The last ten or so days have been quite tricky as I get closer to my first competitive wave. As of this writing, I am 13 days away from my first time taking on real competition, where it’s not just me versus myself and the obstacles; it’s me against myself, the obstacles, and 50 other people who are also out to prove how good they are. While I have already chosen to not focus on being the best there, I still can’t ignore the challenge of racing other athletes. It’s not something I’ve experienced in years, and I don’t count friendly competition of HORSE on a basketball court. My main goal is still put up a respectable time in the competitive wave. And with less than two weeks till then, I’m officially in crunch time.
OCR Boot Camp
One of big steps I needed to do was take on a training session that is focused more on obstacle course racing than what I’ve been doing. And that’s why I went to NinjaFit Gym in Orlando this past weekend.
I discovered NinjaFit Gym last summer. They are the first and, as far as I know, only gym in Central Florida that is focused primarily on OCR and Ninja Warrior training. They usually do OCR boot camps on the weekends, and I knew this was the perfect chance I had to get out there. I got there right before 9am, and Coach Chad was in full prep mode getting four challenging stations prepared for the large group that made it that morning.
We were asked to divide into four groups or teams. I joined a young man I met named Hector. He was the only one at that point whose name I knew, so it made logical sense to join up with him. From there we were informed that we would spend 10 minutes at each station with four minutes rest between each.
Station One was a short jog of 100 meters followed by a rotation of various objects to be pushed (two weighted sleds) or carried (ranging between Atlas balls, sand bags, water jugs, and three levels of kettle bells). Station Two was a team challenge to carry a 285-pound barbell around the parking lot. Station Three was a mini-obstacle course inside the warehouse, which included several barricades to get over and under, plus rope swings, the rock-climbing wall, and a run through the massive ninja rig that takes up a majority of the inside space. Finally, Station Four consisted of a 200-meter jog with a rotation of fitness challenges: five burpees, 10 leg-lifts, 15 pushups, and 20 jump squats. All stations were AMRAP through the ten-minute periods.
For those visiting the Orlando area and looking for a place to train for OCR’s or Ninja Warrior, you need to heed my shameless plug for NinjaFit Gym. Of the staff members I’ve been able to meet, all were excellent to work with, plus their rig is second to none in the area. And since the owners are die-hard OCR competitors, having competed in many Spartan Race events, Savage Race events, and more, you know they will get you ready for whatever you’ve got coming up.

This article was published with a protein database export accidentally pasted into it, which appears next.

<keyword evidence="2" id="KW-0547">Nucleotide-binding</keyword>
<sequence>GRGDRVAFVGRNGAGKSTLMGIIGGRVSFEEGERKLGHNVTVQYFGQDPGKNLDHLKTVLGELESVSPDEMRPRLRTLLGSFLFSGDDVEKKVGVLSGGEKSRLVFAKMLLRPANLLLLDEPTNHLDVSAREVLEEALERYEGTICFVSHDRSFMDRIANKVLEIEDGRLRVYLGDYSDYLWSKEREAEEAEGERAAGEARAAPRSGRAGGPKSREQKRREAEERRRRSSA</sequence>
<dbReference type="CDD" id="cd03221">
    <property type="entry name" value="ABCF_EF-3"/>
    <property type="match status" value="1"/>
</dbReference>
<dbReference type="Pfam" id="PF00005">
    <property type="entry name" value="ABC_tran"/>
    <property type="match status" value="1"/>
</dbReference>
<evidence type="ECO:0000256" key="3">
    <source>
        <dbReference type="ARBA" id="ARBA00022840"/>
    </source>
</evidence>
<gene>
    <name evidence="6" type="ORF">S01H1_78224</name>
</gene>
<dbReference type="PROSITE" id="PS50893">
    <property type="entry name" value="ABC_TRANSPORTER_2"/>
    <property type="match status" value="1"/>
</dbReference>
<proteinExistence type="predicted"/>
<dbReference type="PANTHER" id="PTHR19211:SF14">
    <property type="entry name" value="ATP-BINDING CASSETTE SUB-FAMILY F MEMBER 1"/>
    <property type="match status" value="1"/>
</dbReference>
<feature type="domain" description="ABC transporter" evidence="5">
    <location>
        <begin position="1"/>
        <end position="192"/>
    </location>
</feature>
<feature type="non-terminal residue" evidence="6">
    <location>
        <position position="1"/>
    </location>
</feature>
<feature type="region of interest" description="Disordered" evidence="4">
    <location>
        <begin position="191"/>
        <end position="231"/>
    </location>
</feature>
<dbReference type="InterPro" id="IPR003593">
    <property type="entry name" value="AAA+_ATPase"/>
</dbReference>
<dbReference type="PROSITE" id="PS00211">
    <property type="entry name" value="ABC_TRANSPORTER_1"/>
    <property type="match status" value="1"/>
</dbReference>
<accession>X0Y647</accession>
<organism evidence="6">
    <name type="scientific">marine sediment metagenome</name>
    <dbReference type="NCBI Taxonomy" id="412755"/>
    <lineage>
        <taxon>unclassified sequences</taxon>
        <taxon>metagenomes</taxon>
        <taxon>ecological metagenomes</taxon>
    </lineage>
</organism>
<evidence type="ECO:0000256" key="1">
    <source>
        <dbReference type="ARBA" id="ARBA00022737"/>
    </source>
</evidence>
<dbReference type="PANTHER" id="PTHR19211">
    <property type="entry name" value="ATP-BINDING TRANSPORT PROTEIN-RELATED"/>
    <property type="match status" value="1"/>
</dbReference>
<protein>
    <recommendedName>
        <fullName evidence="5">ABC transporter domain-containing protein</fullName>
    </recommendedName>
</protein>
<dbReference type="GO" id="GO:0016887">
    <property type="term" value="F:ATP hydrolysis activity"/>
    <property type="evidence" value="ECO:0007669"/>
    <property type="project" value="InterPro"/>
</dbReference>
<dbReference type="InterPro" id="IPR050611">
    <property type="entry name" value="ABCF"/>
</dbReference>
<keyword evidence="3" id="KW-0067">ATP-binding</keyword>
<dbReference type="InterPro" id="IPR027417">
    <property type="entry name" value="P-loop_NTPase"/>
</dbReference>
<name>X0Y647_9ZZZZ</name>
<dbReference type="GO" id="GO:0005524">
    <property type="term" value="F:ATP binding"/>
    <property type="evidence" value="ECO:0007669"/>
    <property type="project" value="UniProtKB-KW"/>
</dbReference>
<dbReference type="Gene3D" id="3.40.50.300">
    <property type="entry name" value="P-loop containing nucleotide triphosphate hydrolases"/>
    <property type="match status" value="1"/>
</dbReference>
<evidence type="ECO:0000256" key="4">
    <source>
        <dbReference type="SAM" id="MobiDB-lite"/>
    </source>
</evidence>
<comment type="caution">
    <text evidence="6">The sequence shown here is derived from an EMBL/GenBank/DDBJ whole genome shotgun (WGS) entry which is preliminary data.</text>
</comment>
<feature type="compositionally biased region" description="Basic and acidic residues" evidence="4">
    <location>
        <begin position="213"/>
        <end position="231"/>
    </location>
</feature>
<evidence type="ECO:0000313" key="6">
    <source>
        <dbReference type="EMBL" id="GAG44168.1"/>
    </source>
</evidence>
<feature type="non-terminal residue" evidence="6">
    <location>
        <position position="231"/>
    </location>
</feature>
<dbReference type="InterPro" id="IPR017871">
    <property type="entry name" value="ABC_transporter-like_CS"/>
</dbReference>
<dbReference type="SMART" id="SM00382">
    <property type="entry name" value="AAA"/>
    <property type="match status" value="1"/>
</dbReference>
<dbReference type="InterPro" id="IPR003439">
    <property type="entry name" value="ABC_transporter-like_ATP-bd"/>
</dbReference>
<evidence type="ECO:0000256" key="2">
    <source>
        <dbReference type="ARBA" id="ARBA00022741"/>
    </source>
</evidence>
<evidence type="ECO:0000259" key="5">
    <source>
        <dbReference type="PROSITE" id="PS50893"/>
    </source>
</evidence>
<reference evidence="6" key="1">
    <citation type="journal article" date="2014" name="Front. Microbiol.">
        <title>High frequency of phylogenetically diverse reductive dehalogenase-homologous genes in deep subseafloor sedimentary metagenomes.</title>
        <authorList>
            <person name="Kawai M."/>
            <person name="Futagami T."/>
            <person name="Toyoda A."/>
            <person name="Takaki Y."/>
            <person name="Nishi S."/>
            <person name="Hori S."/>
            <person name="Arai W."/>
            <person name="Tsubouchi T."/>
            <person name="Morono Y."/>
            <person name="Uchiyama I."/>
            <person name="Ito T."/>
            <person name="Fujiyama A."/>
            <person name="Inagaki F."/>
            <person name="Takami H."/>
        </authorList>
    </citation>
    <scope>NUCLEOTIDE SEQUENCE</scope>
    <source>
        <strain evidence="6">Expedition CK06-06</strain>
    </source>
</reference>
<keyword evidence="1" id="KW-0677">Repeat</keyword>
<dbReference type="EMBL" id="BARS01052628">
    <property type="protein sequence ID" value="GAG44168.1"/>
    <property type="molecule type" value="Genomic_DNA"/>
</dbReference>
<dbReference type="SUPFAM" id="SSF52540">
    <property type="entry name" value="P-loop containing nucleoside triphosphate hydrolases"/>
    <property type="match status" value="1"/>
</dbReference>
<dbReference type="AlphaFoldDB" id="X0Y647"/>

Beating “The Wall”
And no, I don’t mean a wall in an OCR (though that could be a subject for later). I’m talking about “the wall” or that feeling you get when you’re in a race or working out and want to stop.
We all know this feeling too well. It doesn’t even have to be fitness-related. It could be work-related or life-related. No matter what, the wall is an energy suck. Let me tell you about my most recent visit to the wall.
It happened about a week and a half ago. I was at Planet Fitness, using their PF 360 rig again, and I was nearly the end of my second circuit. I was on my third to last exercise, box jumps, when I just didn’t want to keep going. I found myself staring at the green light after every rep, waiting for it to turn red. I probably could’ve managed more than I did, but I kind of slugged my way through the remaining seconds until the light changed color. I then stared at the next station, where I would be doing Russian twists, and wondered if it was worth continuing. Now, I will admit I eventually did start the exercise, but I did them very half-heartedly. I just was running out of steam. By the time I hit the dips, my final exercise, I didn’t want to do anymore. I probably managed six or seven before I just stopped. I tried to blame the allergies. It that did have something to do with it (hard to work out when you can’t breathe). But really, I had hit the wall. Hard.
The best thing I’ve done since I’ve begun training was heading over to the OCR boot camp. It reminded me the OCR community is one full of people who believe in pushing themselves and, more importantly, pushing others to be their best. I chose to do a competitive wave because, after 14 obstacle races, each time seeing improvements in my personal performances, that doing a competitive wave is the next best way to push myself. So yes, there are days when I still find that wall. But, like the obstacle in so many races, there’s only one way to deal with the wall: get over it. And I don’t mean that as a snobby, “quit your whining” type of way. I mean that as in you have to get over it.